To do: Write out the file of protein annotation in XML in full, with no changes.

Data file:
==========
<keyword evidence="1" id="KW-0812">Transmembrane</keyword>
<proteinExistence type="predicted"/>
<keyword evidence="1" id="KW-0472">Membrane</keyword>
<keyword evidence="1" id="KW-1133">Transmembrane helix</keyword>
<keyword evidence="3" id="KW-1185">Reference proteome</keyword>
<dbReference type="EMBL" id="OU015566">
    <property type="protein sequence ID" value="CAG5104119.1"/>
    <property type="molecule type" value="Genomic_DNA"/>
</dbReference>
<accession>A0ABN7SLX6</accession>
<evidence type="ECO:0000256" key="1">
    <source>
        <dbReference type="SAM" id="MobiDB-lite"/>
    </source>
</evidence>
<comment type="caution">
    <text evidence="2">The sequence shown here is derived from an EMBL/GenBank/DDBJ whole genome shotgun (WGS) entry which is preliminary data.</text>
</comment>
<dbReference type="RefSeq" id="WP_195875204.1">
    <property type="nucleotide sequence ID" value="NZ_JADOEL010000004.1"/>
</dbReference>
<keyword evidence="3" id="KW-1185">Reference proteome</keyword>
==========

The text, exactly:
<keyword evidence="1" id="KW-0812">Transmembrane</keyword>
<proteinExistence type="predicted"/>
<keyword evidence="1" id="KW-0472">Membrane</keyword>
<keyword evidence="1" id="KW-1133">Transmembrane helix</keyword>
<keyword evidence="3" id="KW-1185">Reference proteome</keyword>
<dbReference type="EMBL" id="OU015566">
    <property type="protein sequence ID" value="CAG5104119.1"/>
    <property type="molecule type" value="Genomic_DNA"/>
</dbReference>
<accession>A0ABN7SLX6</accession>
<evidence type="ECO:0000256" key="1">
    <source>
        <dbReference type="SAM" id="MobiDB-lite"/>
    </source>
</evidence>
<comment type="caution">
    <text evidence="2">The sequence shown here is derived from an EMBL/GenBank/DDBJ whole genome shotgun (WGS) entry which is preliminary data.</text>
</comment>
<dbReference type="RefSeq" id="WP_195875204.1">
    <property type="nucleotide sequence ID" value="NZ_JADOEL010000004.1"/>
</dbReference>
<keyword evidence="3" id="KW-1185">Reference proteome</keyword>